You either have to accept that a healthy diet and exercise does not universally result in skinny bodies or accuse that woman of lying (aka noncompliance). The fact is, I’ve seen women who look like the model above and who have kicked some serious ass at the gym. They have already discovered how to to work on health with beauty, and don’t need your patronizing and disingenuous attempts at flattery.
As a movement, HAES completely agrees that mirrors don’t reflect health, but the way Strong4Life has twisted this basic truth is pretty despicable. If Dr. Stephanie Walsh doesn’t understand how the woman above could be perfectly healthy, then I would like to invite her to keep up with the latest and greatest research.
For example, if she has seen Weight of the Nation (which I briefly analyze here with the promise to return to address all four parts), then she’s either ignoring one of the most comprehensive sections of that film or she’s in denial. In that segment, Dr. Samuel Klein from Washington University in St. Louis (woo!) reviews his extensive research on how losing just 7% of your body weight is enough to get the lifelong benefits we are told can only happen if a fat person becomes a thin person.
For the model above, assuming she weights between 200 and 300 pounds, a 7% decrease would be between 14 and 21 pounds. Hell, for all we know, the woman in the picture above has already lost 7% of her body weight and is in the best shape of her life. But without following her to the doctor’s office and reading her medical records directly, we can’t know.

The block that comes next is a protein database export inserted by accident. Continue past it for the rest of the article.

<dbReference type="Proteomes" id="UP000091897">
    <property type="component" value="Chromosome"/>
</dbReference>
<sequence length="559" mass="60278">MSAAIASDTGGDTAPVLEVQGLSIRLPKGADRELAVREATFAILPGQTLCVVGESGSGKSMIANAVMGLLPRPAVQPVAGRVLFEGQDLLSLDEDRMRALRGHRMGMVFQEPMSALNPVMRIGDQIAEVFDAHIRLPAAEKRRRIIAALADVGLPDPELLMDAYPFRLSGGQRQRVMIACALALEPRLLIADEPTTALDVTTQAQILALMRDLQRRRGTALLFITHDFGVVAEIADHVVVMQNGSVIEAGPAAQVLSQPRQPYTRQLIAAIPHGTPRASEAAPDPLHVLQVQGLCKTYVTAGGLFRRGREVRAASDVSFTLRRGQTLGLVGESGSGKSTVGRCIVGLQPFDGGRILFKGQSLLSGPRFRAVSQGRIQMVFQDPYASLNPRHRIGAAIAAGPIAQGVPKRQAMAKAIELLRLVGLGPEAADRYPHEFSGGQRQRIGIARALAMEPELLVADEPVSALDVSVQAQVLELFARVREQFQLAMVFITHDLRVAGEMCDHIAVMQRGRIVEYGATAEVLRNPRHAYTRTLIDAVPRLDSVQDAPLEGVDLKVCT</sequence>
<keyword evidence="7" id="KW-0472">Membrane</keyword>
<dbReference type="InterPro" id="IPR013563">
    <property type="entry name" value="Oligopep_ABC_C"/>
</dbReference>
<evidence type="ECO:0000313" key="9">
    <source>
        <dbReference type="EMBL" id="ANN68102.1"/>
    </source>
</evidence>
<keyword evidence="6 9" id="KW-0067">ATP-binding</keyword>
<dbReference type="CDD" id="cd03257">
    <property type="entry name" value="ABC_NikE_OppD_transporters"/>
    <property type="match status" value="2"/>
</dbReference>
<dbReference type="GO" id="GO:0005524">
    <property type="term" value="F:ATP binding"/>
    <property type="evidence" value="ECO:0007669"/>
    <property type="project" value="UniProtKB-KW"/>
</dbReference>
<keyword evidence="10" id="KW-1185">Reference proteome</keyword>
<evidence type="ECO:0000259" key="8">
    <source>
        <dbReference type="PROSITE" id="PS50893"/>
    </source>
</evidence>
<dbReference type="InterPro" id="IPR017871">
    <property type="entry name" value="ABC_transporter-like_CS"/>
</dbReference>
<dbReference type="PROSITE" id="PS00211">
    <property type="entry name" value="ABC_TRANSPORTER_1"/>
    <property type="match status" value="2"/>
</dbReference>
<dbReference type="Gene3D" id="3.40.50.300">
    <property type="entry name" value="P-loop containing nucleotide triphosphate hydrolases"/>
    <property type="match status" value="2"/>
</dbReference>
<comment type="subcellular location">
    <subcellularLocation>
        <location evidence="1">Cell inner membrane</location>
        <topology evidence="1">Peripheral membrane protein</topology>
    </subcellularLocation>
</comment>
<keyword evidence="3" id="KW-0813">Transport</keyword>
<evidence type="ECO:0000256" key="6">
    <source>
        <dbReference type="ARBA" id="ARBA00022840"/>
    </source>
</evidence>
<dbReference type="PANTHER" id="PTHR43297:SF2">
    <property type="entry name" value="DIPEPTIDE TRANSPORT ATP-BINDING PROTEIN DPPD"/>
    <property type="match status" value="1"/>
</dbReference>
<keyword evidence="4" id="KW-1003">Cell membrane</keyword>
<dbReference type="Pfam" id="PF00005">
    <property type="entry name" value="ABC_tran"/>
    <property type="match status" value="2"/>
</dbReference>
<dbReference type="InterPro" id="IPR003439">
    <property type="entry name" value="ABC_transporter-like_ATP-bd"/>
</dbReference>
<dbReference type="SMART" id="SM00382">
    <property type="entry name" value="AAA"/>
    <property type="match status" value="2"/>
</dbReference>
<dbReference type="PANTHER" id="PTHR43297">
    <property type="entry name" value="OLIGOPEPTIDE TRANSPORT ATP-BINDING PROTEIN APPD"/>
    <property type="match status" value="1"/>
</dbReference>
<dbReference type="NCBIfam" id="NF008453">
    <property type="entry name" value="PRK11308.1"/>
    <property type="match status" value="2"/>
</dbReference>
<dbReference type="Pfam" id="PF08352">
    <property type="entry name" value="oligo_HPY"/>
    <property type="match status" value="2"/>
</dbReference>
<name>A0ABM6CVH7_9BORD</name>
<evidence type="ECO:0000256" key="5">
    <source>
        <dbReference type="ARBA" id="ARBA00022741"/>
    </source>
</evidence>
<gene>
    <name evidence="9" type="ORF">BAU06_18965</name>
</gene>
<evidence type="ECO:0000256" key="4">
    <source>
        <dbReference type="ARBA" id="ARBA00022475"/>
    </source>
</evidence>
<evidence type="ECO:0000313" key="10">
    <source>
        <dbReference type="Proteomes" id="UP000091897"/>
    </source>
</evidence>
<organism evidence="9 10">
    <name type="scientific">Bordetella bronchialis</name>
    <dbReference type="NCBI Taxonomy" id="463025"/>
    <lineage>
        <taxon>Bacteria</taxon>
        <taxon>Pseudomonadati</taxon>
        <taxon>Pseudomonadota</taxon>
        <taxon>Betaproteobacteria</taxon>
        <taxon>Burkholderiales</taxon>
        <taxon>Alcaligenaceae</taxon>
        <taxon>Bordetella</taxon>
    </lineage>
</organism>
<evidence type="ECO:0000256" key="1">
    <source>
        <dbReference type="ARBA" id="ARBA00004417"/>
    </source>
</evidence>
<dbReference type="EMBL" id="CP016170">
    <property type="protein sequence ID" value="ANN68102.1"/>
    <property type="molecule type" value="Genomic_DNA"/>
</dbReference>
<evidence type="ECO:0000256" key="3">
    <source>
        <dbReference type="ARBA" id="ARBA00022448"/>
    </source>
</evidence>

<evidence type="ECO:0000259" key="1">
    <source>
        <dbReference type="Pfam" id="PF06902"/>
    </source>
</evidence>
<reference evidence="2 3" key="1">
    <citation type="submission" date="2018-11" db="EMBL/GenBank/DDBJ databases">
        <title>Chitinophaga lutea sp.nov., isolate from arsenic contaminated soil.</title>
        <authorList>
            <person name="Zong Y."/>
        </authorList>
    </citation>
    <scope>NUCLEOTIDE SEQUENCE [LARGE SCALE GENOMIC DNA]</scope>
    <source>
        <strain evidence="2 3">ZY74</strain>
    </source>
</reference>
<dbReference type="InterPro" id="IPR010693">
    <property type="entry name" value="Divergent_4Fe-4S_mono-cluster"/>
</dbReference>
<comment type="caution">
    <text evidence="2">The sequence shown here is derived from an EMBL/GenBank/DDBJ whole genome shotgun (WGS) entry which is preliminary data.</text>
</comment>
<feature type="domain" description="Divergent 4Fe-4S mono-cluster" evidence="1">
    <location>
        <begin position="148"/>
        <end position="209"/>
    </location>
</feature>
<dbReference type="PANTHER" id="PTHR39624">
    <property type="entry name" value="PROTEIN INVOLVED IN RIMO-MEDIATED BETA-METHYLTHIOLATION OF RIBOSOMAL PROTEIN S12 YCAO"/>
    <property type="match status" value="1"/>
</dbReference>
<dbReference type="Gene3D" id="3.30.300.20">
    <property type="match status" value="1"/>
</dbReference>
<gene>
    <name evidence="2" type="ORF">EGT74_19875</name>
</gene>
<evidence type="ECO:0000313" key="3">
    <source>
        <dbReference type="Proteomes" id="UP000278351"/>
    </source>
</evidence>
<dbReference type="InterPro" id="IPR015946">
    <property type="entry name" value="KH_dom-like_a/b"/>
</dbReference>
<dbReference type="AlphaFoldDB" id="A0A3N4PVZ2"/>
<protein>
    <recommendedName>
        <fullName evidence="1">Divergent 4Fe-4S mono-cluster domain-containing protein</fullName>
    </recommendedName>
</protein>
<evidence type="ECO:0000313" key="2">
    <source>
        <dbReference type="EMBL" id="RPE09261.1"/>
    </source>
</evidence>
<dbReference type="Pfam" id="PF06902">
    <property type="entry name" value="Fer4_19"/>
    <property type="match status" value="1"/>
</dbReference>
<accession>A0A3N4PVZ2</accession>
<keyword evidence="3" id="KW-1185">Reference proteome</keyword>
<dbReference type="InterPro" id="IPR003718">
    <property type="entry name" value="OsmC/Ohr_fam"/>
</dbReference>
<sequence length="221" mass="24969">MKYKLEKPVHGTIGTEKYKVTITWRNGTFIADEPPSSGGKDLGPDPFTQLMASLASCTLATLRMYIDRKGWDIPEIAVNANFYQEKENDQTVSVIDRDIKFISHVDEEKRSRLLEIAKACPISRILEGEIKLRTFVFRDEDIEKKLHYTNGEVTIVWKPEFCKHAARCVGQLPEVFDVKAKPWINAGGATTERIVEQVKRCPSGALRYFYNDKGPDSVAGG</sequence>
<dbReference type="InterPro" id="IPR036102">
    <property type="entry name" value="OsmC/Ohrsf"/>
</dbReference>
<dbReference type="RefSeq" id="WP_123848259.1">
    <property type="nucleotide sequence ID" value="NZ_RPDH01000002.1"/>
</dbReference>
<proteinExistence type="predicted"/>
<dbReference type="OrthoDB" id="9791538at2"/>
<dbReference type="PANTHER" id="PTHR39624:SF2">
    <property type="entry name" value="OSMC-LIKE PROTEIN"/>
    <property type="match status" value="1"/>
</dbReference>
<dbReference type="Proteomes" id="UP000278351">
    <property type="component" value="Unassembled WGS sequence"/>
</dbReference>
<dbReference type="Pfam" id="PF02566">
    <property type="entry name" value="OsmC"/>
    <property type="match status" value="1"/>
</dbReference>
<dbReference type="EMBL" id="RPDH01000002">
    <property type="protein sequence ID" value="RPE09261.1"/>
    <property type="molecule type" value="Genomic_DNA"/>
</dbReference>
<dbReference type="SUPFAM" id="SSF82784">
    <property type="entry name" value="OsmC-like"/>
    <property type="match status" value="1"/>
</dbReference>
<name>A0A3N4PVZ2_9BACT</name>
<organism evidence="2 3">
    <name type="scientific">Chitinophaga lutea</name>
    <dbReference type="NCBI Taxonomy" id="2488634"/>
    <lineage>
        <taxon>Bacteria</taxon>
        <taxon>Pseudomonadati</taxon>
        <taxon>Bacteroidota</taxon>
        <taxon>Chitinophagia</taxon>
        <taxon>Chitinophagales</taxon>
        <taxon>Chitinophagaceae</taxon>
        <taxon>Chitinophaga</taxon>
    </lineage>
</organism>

But, remember, Strong4Life is for ALL families, not just the fat ones… that is, until you click on the tab titled “About the Movement,” which takes you to the following page (click the image to embiggen):
Gee whiz, it sure seems like this “movement” is almost entirely about how fat kids are and how we have to make the fat kids not so fat.
This graphic includes some pretty ridiculous predictions (like how this is the first generation that won’t outlive its parents… despite obesity rates having peaked in 1999 for children, we have yet to see evidence of a decline in life expectancy… it fact it is still continuing its slow, but steady, rise), but one of the statistics listed is some hard core bullshit.
75% of George parents still don’t recognize the problem.
Anyone who was around from the beginning remembers that a week into our campaign I pointed out that this claim was completely unsubstantiated AND that Strong4Life used this 75% statistic in three completely different ways. Despite promises that they would send me the research underlying this claim, they never did. Instead, toward the end of the billboards, they sent out a new statistic that we swiftly debunked. Once again, they’ve reverted to this 75% claim without any evidence. And once again, Strong4Life has decided that a flashy, eye-catching infographic is more important than a realistic analysis of the facts.
So, its imagery is about fat people and its infographics are about fat people, but as we click through the explanation of The Talk, the mixed messages on weight continue. My comments are in green.